The Assembly adopted the text by a recorded vote of 135 in favour to 4 against ( Canada, Kiribati, Palau, United States), with 51 abstentions.

In a recorded vote on a draft resolution titled “Global efforts for the total elimination of racism, racial discrimination, xenophobia and related intolerance and the comprehensive implementation of and follow-up to the Durban Declaration and Programme of Action”, the Assembly adopted the text by a recorded 134 votes in favour to 11 against, with 46 abstentions.

Acting without a vote, the Assembly then adopted a draft decision by which it took note of relevant documents.

The Assembly then took up the Third Committee’s report on “The right of peoples to self-determination” (document A/68/455), containing three draft resolutions.  With a recorded vote having been requested on the draft “Use of mercenaries as a means of violating human rights and impeding the exercise of the right of peoples to self-determination”, the text was adopted by a recorded vote of 128 in favour to 55 against, with 8 abstentions ( Colombia, Kenya, Liberia, Mali, Mauritania, Mexico, Switzerland, Tonga).

Acting without a vote, the Assembly then adopted a draft resolution on “Universal realization of the right of peoples to self-determination”.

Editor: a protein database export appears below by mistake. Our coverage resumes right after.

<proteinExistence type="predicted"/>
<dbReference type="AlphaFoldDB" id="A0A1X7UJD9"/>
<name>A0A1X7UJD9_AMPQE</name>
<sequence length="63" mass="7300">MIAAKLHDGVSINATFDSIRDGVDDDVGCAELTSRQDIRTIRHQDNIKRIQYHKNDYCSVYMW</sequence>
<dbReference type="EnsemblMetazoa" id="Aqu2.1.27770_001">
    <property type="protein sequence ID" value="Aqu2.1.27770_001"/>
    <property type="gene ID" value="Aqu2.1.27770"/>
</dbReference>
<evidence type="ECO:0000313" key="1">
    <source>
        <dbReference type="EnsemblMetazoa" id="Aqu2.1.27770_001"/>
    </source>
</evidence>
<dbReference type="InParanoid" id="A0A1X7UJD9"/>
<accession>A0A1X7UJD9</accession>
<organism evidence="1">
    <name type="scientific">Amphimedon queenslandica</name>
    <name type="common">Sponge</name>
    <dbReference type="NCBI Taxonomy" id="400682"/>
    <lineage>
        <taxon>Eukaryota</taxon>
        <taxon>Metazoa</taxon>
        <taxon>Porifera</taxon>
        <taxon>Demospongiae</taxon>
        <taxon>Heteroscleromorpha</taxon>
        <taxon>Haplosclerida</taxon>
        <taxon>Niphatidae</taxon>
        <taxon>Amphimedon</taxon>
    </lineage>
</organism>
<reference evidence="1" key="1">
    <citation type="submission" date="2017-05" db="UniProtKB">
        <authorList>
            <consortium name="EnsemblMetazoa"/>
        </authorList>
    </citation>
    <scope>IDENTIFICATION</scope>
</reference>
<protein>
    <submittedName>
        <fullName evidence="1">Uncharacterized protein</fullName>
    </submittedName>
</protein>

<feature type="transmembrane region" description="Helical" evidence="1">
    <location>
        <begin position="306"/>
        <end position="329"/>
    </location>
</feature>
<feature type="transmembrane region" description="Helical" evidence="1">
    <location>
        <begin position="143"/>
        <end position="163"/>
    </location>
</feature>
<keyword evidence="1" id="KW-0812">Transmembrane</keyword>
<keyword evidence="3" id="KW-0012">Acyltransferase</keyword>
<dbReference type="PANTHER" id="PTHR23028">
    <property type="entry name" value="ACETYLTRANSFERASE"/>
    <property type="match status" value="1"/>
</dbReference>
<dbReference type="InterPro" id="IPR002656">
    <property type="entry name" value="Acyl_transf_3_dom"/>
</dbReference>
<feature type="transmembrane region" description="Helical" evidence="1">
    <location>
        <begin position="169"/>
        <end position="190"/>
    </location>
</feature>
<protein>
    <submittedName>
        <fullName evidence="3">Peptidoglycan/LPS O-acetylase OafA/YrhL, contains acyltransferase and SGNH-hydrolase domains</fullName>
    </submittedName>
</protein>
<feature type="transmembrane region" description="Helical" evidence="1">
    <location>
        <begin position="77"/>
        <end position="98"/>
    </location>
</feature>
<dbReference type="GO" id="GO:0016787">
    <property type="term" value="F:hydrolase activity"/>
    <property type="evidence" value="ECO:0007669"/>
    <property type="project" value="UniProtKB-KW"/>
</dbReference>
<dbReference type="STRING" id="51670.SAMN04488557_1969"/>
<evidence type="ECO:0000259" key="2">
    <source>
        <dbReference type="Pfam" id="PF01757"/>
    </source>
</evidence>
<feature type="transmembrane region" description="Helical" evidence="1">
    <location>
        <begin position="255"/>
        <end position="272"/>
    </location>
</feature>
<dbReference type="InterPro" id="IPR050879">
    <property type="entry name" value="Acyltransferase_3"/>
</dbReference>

After a recorded vote was requested on a draft titled “The right of the Palestinian people to self-determination”, the Assembly adopted the text by a recorded vote of 178 in favour to 7 against (Canada, Federated States of Micronesia, Israel, Marshall Islands, Nauru, Palau, United States), with 4 abstentions (Cameroon, Paraguay, Tonga, Vanuatu).

The Assembly then turned to the Third Committee’s report “Implementation ofhuman rights instruments” (document A/68/456/Add.1), containing three draft resolutions.

It then deferred consideration of a draft resolution on “Human Rights Committee” until the Fifth Committee issued its programme budget implications.

Acting without a vote, the Assembly then adopted the draft resolutions “International Covenants on Human Rights” and “Torture and other cruel, inhuman or degrading treatment or punishment”.

It then took up the Third Committee’s report “Human rights questions, including alternative approaches for improving the effective enjoyment of human rights and fundamental freedoms” (document A/68/456/Add.2), containing 26 draft resolutions.